Cincinnati Public Schools has not only become the highest rated urban school district in Ohio, it has also become a model of reform for the rest of the United States. The targeted efforts made by CPS to improve its academics, in conjunction with local efforts by groups like Strive Partnership, have established the district as a national leader, and reestablished it as a trusted local asset. More from MSNBC:
There are indications that the early intervention and sustained support are working: The percentage of children deemed ready for kindergarten, while still just over 50 percent, has increased 9 percent since 2005. Eighth-grade math scores for Cincinnati public school students have increased 24 percent over the same period. Officials with Strive Partnership, which provides an organizational backbone to the collaboration, estimate that around 100,000 children and students participate in the partnership in some fashion.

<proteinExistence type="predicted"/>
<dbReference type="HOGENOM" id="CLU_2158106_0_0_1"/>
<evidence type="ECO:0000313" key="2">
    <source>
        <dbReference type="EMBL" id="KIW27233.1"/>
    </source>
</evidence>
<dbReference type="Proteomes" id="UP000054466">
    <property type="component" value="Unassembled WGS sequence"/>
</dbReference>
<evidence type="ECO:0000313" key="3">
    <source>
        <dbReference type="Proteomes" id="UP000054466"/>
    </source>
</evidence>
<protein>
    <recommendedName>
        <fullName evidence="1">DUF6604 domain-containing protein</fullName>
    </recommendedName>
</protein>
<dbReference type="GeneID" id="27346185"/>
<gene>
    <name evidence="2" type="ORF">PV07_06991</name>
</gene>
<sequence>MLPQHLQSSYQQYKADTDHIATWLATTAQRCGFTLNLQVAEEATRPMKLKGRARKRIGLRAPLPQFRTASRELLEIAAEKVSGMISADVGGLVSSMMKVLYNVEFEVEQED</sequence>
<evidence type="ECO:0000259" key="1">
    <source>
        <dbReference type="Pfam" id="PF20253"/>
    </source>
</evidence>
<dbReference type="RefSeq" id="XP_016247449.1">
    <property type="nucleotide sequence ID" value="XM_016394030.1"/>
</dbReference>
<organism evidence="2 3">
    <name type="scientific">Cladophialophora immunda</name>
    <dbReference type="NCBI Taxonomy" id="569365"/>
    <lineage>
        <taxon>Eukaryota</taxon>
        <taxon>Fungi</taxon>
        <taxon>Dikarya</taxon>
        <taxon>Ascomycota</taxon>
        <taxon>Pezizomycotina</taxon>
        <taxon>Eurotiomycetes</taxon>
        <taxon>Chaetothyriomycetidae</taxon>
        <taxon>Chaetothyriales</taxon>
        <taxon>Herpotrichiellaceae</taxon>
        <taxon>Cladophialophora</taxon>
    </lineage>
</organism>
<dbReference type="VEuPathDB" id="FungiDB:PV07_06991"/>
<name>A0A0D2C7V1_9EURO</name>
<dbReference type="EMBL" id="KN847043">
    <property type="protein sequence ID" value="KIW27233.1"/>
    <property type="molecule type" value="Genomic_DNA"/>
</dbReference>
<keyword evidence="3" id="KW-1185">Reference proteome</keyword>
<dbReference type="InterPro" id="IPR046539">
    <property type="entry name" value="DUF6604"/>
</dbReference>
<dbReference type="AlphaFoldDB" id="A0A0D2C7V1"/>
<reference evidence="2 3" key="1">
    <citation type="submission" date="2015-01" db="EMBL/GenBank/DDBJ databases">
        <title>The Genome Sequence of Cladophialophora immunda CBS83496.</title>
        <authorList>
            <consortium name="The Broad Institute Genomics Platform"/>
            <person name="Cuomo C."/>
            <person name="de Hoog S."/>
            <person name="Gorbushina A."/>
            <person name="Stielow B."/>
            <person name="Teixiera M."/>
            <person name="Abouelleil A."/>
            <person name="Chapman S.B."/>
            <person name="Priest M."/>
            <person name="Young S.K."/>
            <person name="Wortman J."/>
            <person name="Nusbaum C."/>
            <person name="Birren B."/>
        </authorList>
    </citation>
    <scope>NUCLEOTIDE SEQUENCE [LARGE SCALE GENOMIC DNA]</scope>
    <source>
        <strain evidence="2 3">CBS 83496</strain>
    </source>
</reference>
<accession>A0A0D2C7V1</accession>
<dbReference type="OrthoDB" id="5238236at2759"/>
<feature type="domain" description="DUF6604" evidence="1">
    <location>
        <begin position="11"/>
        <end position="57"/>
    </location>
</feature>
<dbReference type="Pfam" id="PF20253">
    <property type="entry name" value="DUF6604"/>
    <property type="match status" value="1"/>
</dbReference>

The Cincinnati model has attracted national interest. The Obama administration has dedicated $40 million to a “Promise Neighborhoods” initiative that encourages community groups to form similar partnerships. Many cities have loose networks of educational, social service and philanthropic agencies. But it’s rare for a network to be focused on the singular goal of raising student achievement. Also key is getting agreement on a common method of tracking their work, said Greg Landsman, the executive director of Strive.
This Up To Speed link is meant to share perspectives from around the world that may be of interest to our readers. We do not necessarily agree or disagree with the views and perspectives shared in those stories.